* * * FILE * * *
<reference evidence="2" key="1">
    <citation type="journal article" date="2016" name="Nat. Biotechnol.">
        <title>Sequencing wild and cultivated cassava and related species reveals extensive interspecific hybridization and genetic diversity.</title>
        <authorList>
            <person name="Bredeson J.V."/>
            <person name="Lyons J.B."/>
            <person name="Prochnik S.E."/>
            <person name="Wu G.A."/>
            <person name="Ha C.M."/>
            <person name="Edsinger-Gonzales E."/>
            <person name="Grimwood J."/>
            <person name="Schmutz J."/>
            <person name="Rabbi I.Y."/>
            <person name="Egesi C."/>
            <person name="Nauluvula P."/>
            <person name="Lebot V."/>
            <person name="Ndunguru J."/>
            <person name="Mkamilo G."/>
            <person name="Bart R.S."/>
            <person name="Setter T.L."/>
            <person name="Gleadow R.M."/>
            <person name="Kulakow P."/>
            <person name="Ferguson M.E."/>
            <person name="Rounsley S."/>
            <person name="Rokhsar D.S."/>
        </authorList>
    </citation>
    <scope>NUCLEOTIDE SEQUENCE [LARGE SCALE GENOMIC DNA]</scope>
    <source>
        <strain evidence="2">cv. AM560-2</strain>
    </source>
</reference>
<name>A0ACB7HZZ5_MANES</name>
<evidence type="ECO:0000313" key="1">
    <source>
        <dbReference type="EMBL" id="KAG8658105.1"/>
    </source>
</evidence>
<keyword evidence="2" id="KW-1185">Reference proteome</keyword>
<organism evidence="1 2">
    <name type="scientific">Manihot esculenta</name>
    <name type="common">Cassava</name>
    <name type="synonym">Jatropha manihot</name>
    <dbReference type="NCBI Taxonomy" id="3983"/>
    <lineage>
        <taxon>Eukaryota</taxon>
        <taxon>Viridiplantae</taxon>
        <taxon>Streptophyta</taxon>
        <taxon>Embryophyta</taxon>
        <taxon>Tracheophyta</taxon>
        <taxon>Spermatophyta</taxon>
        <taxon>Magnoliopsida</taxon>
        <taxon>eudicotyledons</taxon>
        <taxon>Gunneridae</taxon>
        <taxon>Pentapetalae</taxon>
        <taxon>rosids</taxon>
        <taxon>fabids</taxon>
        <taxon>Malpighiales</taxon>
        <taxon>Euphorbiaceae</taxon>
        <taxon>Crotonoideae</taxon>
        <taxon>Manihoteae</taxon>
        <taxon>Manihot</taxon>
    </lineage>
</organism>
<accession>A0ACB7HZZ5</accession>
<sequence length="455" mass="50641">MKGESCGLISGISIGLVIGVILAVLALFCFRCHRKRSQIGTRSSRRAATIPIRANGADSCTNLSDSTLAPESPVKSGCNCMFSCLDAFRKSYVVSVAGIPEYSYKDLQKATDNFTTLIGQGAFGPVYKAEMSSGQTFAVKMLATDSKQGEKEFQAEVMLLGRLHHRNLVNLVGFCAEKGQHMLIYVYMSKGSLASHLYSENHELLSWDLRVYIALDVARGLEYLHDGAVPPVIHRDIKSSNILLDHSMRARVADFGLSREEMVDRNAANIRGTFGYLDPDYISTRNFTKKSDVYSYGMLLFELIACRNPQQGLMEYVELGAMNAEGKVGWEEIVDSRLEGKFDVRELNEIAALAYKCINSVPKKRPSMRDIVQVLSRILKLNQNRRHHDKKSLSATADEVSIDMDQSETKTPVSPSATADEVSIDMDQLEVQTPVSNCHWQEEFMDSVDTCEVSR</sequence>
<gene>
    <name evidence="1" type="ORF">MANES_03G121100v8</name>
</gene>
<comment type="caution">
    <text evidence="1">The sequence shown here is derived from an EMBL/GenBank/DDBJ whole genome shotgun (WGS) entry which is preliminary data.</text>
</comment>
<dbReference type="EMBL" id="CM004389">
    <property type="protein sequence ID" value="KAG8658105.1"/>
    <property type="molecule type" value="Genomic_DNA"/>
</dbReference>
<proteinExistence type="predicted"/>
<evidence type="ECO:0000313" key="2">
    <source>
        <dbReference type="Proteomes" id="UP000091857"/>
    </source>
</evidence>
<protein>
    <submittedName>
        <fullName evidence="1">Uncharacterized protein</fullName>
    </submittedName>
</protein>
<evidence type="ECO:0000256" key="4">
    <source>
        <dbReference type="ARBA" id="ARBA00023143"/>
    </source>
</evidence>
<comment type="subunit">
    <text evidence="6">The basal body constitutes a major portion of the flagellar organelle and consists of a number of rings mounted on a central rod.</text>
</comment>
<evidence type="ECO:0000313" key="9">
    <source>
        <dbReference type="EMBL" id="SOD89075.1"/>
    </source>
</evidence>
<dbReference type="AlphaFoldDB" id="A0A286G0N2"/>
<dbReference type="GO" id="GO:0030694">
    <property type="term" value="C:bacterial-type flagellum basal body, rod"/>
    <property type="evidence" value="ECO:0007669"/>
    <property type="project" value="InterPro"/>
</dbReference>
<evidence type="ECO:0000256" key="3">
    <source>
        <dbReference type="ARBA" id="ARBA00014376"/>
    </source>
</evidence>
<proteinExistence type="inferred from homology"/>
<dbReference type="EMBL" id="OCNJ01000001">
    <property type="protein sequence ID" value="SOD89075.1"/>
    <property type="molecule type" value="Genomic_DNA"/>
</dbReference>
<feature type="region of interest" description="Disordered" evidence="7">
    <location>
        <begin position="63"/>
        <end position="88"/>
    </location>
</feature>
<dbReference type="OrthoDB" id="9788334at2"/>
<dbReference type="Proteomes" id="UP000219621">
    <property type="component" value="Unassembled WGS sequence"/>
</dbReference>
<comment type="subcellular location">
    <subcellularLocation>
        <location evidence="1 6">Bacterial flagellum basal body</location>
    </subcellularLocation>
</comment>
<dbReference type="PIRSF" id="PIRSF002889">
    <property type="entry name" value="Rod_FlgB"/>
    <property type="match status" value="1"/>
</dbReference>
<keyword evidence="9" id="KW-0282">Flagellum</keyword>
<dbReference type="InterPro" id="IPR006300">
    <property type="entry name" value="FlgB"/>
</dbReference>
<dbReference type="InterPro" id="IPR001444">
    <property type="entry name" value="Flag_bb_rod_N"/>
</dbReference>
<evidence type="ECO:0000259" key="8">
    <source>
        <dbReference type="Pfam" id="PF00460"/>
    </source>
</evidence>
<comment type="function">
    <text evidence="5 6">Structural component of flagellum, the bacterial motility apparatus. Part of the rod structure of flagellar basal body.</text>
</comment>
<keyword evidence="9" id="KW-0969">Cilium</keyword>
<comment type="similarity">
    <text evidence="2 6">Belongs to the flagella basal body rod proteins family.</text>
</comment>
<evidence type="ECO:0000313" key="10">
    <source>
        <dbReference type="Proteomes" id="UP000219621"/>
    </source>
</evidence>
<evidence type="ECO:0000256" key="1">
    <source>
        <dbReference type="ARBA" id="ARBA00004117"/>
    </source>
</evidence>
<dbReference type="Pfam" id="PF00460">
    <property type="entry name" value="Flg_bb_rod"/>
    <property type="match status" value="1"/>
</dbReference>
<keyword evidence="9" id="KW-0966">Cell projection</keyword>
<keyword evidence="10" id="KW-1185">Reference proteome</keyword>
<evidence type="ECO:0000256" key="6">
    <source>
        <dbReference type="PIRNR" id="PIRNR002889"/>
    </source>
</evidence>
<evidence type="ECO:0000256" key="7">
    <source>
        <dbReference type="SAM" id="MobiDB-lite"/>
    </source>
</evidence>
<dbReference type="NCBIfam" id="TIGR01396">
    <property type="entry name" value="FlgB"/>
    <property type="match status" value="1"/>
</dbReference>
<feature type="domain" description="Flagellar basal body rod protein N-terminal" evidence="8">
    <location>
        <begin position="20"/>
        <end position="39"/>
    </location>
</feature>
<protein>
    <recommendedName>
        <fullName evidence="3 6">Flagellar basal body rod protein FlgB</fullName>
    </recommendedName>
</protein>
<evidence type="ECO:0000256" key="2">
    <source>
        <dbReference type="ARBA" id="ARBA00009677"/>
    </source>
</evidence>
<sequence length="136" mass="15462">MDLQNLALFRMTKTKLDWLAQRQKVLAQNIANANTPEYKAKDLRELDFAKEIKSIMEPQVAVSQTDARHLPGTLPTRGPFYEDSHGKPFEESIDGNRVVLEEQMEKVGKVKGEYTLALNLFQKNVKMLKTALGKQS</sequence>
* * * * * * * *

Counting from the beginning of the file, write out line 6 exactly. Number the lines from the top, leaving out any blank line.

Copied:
            <person name="Lyons J.B."/>